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iOS malware tricks you into thinking your phone is off while hackers use camera and mic: Digital Photography Review


Typically, when an iOS device becomes infected with malware, removing it is as straightforward as restarting the device. However, security researchers from ZecOps have devised a way to make it appear that your iPhone has been shut down and rebooted, leaving the door open for hackers to continue to infiltrate your device and even spy on you via your phone’s camera and mic. The phone can also maintain a live network connection in this state, leaving your phone able to transmit data to nefarious actors.

If your iPhone never truly powers down, the malware stays in the onboard memory indefinitely. The attack is fittingly called ‘NoReboot’ by researchers. Given the nature of the attack, it’s unclear how Apple can address it. The issue is that the user is deceived rather than that the device is traditionally exploited.

You can usually tell if your phone is powered off because the device no longer responds to stimuli beyond the obvious clue of your display being dark. Force feedback doesn’t work, the phone won’t vibrate, and the volume buttons are unresponsive, etc. However, per Bleeping Computer, ‘Security researchers from ZecOps have developed a trojan proof of concept tool that can inject specially crafted code onto three iOS daemons to fake a shutdown by disabling all the above indicators.’

The trojan interrupts the user’s shutdown attempt and makes a device appear as though it’s shut down. It doesn’t respond to user inputs and looks and behaves just like a phone that is powered off. However, the shutdown event never truly occurred, so your phone can still be remotely monitored and send data.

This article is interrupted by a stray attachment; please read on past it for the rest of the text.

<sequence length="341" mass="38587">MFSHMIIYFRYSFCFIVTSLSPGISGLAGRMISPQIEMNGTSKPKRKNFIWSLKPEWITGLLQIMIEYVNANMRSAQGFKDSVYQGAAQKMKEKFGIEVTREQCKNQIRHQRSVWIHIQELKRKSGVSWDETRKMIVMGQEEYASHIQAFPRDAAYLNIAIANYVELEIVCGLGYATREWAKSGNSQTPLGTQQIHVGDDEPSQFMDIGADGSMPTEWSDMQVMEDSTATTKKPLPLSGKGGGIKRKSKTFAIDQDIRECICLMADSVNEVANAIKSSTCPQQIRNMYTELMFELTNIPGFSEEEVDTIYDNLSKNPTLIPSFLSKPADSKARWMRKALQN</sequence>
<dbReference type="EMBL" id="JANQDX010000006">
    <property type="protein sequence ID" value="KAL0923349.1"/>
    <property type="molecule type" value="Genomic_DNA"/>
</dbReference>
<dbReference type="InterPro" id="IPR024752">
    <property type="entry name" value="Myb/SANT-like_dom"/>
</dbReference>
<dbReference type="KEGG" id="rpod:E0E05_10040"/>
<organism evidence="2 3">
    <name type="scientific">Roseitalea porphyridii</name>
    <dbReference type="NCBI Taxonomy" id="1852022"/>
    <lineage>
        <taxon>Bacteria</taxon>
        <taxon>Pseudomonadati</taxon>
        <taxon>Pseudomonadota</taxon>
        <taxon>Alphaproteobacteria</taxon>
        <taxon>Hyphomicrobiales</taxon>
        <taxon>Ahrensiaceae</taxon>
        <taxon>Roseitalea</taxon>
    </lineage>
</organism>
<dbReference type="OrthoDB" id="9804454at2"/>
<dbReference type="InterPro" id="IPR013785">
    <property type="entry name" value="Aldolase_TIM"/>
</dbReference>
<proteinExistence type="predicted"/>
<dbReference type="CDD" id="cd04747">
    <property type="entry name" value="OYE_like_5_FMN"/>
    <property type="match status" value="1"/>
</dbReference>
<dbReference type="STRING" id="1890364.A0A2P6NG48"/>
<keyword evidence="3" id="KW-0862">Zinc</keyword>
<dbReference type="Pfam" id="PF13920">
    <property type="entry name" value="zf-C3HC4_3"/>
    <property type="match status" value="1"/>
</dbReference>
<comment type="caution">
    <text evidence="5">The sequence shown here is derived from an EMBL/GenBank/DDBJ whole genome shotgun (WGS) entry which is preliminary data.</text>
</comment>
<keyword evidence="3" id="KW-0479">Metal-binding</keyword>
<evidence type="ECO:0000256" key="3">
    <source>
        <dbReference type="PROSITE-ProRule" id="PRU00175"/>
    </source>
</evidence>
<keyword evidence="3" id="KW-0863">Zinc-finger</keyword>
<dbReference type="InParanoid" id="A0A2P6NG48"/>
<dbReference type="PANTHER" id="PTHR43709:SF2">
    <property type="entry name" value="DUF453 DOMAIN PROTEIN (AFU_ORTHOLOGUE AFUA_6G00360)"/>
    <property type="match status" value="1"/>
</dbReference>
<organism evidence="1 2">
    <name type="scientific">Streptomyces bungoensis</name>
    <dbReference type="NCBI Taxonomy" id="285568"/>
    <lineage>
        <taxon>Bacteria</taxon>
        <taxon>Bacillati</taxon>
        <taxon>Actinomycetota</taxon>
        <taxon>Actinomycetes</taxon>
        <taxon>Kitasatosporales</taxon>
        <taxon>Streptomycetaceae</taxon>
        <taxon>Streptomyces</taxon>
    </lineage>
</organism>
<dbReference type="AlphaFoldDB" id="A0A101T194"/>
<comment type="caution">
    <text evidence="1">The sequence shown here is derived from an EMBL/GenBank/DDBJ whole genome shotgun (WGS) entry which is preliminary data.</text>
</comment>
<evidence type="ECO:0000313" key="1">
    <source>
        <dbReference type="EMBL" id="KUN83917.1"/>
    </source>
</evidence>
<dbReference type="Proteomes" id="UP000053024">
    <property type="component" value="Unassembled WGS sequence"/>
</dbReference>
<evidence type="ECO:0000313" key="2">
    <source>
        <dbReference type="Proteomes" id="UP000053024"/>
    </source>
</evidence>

The trojan tool even shows the typical spinning wheel that indicates a shutdown event is in process. This is achieved through the ‘BackBoardd’ iOS daemon. This daemon tracks physical button clicks and screen interactions. So the daemon will indicate to the trojan tool when the user tries to turn their phone ‘back on,’ which allows the tool to simulate the startup process.

The device goes through a full simulated shutdown and reboot, with the user being none the wiser. By tricking the user into thinking that the phone is shutting down, the user releases the button press early enough that the device isn’t forced to shutdown. You can see this exploit in action in the video above.

There are some open questions. If you watch the video above, you’ll note that the ‘fake’ startup doesn’t prompt the user to enter a passcode, which is a required action after a true restart of an iOS device. Is it possible for the exploit to incorporate the typical passcode request? We also don’t know if shutting your phone down through a forced hard reset will result in a true shutdown, nor do we know if shutting your phone down via the system settings will deliver a true shutdown. Presumably, if your phone’s battery completely dies, the issue is also avoided. Nonetheless, it’s concerning that a user could be duped by the new tool.


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